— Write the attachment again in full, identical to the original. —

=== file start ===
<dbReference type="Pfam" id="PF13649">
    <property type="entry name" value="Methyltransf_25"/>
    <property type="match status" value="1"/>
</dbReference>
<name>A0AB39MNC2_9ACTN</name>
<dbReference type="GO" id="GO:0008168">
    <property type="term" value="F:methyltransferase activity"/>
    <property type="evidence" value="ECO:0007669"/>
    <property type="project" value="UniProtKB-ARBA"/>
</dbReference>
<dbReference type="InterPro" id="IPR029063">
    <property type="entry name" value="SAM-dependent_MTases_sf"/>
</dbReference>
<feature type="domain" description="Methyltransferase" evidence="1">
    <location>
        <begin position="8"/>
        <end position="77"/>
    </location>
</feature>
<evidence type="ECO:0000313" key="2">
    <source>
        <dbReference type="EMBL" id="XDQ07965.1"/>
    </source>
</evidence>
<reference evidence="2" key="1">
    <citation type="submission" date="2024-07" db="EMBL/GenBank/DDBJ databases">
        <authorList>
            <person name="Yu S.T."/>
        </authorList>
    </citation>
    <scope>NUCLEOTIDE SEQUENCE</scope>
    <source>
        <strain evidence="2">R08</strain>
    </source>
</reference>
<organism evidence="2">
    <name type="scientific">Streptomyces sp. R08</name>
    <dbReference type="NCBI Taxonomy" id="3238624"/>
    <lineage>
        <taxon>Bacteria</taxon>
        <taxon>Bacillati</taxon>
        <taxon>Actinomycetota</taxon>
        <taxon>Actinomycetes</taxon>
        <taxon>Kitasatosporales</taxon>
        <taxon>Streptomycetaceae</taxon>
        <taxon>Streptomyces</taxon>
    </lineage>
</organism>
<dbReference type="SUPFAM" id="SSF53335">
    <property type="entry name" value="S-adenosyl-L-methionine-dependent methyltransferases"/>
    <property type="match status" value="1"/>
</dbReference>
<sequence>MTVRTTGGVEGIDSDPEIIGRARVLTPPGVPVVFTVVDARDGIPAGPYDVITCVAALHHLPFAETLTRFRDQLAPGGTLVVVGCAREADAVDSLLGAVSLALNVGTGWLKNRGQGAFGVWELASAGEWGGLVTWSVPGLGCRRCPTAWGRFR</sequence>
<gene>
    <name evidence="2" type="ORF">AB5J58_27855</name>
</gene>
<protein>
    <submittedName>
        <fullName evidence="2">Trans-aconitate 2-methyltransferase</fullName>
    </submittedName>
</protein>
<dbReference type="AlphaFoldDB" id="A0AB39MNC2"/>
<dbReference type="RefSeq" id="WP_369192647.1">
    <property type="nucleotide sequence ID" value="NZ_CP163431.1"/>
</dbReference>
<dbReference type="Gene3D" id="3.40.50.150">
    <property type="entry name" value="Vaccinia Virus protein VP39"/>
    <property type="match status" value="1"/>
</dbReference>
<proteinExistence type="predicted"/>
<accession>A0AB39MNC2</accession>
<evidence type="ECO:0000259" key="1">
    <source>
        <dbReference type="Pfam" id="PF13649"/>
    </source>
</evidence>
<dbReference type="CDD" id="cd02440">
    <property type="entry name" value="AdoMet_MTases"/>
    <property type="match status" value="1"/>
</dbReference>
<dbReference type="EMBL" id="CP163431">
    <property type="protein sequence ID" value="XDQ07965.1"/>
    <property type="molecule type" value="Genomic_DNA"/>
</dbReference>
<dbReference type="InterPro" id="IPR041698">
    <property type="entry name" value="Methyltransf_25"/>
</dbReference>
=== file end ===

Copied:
<dbReference type="Pfam" id="PF13649">
    <property type="entry name" value="Methyltransf_25"/>
    <property type="match status" value="1"/>
</dbReference>
<name>A0AB39MNC2_9ACTN</name>
<dbReference type="GO" id="GO:0008168">
    <property type="term" value="F:methyltransferase activity"/>
    <property type="evidence" value="ECO:0007669"/>
    <property type="project" value="UniProtKB-ARBA"/>
</dbReference>
<dbReference type="InterPro" id="IPR029063">
    <property type="entry name" value="SAM-dependent_MTases_sf"/>
</dbReference>
<feature type="domain" description="Methyltransferase" evidence="1">
    <location>
        <begin position="8"/>
        <end position="77"/>
    </location>
</feature>
<evidence type="ECO:0000313" key="2">
    <source>
        <dbReference type="EMBL" id="XDQ07965.1"/>
    </source>
</evidence>
<reference evidence="2" key="1">
    <citation type="submission" date="2024-07" db="EMBL/GenBank/DDBJ databases">
        <authorList>
            <person name="Yu S.T."/>
        </authorList>
    </citation>
    <scope>NUCLEOTIDE SEQUENCE</scope>
    <source>
        <strain evidence="2">R08</strain>
    </source>
</reference>
<organism evidence="2">
    <name type="scientific">Streptomyces sp. R08</name>
    <dbReference type="NCBI Taxonomy" id="3238624"/>
    <lineage>
        <taxon>Bacteria</taxon>
        <taxon>Bacillati</taxon>
        <taxon>Actinomycetota</taxon>
        <taxon>Actinomycetes</taxon>
        <taxon>Kitasatosporales</taxon>
        <taxon>Streptomycetaceae</taxon>
        <taxon>Streptomyces</taxon>
    </lineage>
</organism>
<dbReference type="SUPFAM" id="SSF53335">
    <property type="entry name" value="S-adenosyl-L-methionine-dependent methyltransferases"/>
    <property type="match status" value="1"/>
</dbReference>
<sequence>MTVRTTGGVEGIDSDPEIIGRARVLTPPGVPVVFTVVDARDGIPAGPYDVITCVAALHHLPFAETLTRFRDQLAPGGTLVVVGCAREADAVDSLLGAVSLALNVGTGWLKNRGQGAFGVWELASAGEWGGLVTWSVPGLGCRRCPTAWGRFR</sequence>
<gene>
    <name evidence="2" type="ORF">AB5J58_27855</name>
</gene>
<protein>
    <submittedName>
        <fullName evidence="2">Trans-aconitate 2-methyltransferase</fullName>
    </submittedName>
</protein>
<dbReference type="AlphaFoldDB" id="A0AB39MNC2"/>
<dbReference type="RefSeq" id="WP_369192647.1">
    <property type="nucleotide sequence ID" value="NZ_CP163431.1"/>
</dbReference>
<dbReference type="Gene3D" id="3.40.50.150">
    <property type="entry name" value="Vaccinia Virus protein VP39"/>
    <property type="match status" value="1"/>
</dbReference>
<proteinExistence type="predicted"/>
<accession>A0AB39MNC2</accession>
<evidence type="ECO:0000259" key="1">
    <source>
        <dbReference type="Pfam" id="PF13649"/>
    </source>
</evidence>
<dbReference type="CDD" id="cd02440">
    <property type="entry name" value="AdoMet_MTases"/>
    <property type="match status" value="1"/>
</dbReference>
<dbReference type="EMBL" id="CP163431">
    <property type="protein sequence ID" value="XDQ07965.1"/>
    <property type="molecule type" value="Genomic_DNA"/>
</dbReference>
<dbReference type="InterPro" id="IPR041698">
    <property type="entry name" value="Methyltransf_25"/>
</dbReference>